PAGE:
Bachelor's Degrees

The Value of a Business Administration Bachelor’s Degree

Business Administration Degree Graduates

Is a Bachelor’s Degree in Business Administration Worth It?

Business administration is among the most popular college degrees in the U.S. for a good reason. Earning a business degree provides strong job security as the skills and knowledge gained can be utilized in multiple career paths across various industries. With a degree in business, you will acquire leadership skills that will help advance your career.

What is a Business Administration Bachelor’s Degree?

While the courses for a business administration degree may vary by school, the learning outcomes for most bachelor’s programs include developing communication and leadership skills, understanding various business analysis methods, gaining knowledge of business systems and technologies and cultivating an awareness of the global changes impacting businesses today. A business administration degree will help prepare you for project manager, business analyst, general manager, marketing specialist, office administrator, sales manager, financials analyst and human resource specialist positions.

Why Get a Business Administration Degree?

Business administration is a highly sought-after degree for many reasons, including the career stability it provides. A Bachelor’s in Business Administration provides knowledge and skills in multiple aspects of business, which will qualify you for jobs in many areas and industries. Those who study business administration typically learn skills like negotiation, verbal and written communication, research and analysis and the ability to work in teams, all of which will make you an incredibly versatile employee. If your degree includes concentration areas, you will acquire in-depth knowledge in one or more business disciplines, improving your eligibility for higher-paying positions.

Customizing your Business Administration Degree

Depending on the school, business administration majors may be required to pick a concentration, such as marketing, finance or accounting. At some universities, such as UMass Lowell, business administration students pursue multiple concentrations as part of the curriculum. This allows students to customize the degree to match their personal and professional interests. Combining concentration options such as entrepreneurship, finance, international business, management, management information systems and marketing program allows graduates to distinguish themselves from other job seekers.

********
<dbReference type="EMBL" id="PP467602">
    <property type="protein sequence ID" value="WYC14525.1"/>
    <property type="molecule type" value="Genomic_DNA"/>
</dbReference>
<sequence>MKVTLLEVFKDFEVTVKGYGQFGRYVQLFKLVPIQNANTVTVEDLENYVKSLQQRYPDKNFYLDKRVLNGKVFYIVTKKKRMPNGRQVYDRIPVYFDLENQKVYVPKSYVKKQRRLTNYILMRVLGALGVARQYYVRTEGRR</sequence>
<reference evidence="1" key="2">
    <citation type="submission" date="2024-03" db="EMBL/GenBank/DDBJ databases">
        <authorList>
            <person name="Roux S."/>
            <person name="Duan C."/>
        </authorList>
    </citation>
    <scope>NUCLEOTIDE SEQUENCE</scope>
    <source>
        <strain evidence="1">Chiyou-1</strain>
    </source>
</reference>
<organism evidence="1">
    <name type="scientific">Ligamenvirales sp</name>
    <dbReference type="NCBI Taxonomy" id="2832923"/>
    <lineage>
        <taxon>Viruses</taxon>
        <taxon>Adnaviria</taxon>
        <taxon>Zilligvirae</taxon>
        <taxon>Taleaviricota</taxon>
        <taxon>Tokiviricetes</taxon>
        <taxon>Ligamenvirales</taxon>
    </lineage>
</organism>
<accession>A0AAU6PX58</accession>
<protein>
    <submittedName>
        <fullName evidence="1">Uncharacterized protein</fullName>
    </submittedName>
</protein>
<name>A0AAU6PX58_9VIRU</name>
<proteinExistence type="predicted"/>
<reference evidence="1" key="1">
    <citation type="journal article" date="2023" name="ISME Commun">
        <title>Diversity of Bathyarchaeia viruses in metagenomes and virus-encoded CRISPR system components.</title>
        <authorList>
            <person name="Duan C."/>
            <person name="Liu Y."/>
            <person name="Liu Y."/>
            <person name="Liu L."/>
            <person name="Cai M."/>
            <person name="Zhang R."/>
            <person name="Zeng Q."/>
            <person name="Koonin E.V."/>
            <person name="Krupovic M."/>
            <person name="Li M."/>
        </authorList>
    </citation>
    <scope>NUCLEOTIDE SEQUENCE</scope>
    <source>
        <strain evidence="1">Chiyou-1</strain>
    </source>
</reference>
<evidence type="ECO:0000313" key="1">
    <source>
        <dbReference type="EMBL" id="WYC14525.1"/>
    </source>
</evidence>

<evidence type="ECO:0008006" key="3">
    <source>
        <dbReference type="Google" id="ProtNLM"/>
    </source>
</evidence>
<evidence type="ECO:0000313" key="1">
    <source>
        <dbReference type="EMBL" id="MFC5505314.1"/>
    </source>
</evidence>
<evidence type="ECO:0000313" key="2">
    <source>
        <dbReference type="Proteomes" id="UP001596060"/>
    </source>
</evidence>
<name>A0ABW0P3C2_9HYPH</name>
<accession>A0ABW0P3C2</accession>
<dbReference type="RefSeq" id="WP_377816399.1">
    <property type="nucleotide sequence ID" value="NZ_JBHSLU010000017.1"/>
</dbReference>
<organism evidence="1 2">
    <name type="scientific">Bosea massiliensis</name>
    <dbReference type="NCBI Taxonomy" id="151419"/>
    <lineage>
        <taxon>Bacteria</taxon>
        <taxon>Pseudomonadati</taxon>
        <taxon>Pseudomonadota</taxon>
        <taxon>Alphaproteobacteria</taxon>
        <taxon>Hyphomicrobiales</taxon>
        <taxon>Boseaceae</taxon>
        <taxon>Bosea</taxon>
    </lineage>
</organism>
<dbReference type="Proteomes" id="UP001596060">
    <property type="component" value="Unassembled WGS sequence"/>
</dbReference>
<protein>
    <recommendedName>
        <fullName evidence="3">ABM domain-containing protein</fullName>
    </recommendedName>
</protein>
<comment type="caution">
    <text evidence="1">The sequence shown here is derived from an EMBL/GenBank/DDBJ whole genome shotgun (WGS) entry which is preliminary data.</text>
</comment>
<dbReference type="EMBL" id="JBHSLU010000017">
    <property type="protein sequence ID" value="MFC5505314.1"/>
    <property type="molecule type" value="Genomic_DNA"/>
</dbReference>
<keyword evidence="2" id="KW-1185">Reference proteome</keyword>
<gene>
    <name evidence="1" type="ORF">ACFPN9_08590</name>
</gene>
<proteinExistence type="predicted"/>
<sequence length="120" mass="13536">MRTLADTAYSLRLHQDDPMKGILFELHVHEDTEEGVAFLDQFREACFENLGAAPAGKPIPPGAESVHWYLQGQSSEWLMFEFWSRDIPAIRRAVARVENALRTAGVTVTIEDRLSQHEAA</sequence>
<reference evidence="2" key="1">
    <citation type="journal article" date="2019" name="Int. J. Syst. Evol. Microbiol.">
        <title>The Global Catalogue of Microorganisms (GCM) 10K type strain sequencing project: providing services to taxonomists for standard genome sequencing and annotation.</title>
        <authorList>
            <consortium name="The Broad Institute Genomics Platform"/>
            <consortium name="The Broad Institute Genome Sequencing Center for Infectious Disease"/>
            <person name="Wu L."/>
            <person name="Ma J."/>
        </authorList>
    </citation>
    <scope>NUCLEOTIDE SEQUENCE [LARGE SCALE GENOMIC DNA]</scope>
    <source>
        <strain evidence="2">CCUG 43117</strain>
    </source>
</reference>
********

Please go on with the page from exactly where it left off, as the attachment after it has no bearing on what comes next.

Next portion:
Business Administration B.A. vs. B.S.

According to eLearners, a Bachelor of Science (B.S.) in Business Administration focuses on business as a science. A B.S. in Business Administration is more analytical and has a stronger emphasis on mathematics, while a Bachelor of Arts (B.A.) in Business Administration emphasizes liberal arts courses. Most B.A. programs focus on developing soft skills such as communication and ideation.

What are the requirements to Earn a Business Administration Degree?

Most business administration degrees require you to take at least one or two foundational courses in core business areas such as accounting, finance, management and marketing, followed by additional study in your chosen concentration area(s). You must complete 120 credits to earn a Bachelor’s in Business Administration.

Business Administration Degree Jobs

According to the U.S. Bureau of Labor Statistics, business-related jobs will grow 10% through 2026. With a Bachelor’s in Business Administration, you’ll have career opportunities in many different fields, from finance to marketing and human resources. Below is a short list of careers you will be qualified to pursue after completing your degree program.

  1. Project Manager

Project managers lead teams as they pursue an end goal, establishing project tasks and timelines. This job is great for problem solvers with strong communication and leadership skills.

  1. Business Analyst

If you have strong data analysis and critical thinking skills, a career as a business analyst may be right for you. Business analysts help companies utilize data to inform decision-making and process improvements.

  1. Marketing Specialist

A marketing specialist analyzes data and research to help drive marketing strategies. Marketing specialists must understand a target audience’s behaviors and motivations and the communication channels available to reach a specific audience segment.

  1. Human Resources Specialist

A human resources (HR) specialist supports a company’s employees by assisting with business needs such as payroll, training, benefits, diversity, equity and inclusion (DEI) initiatives.

  1. Digital Marketing Manager

Digital marketing managers are responsible for engaging new and current customers in digital environments to help drive inquiries and sales. Valuable skills for this position include analytical thinking, attention to detail, creativity and presentation skills.

Explore UMass Lowell’s Business Administration Programs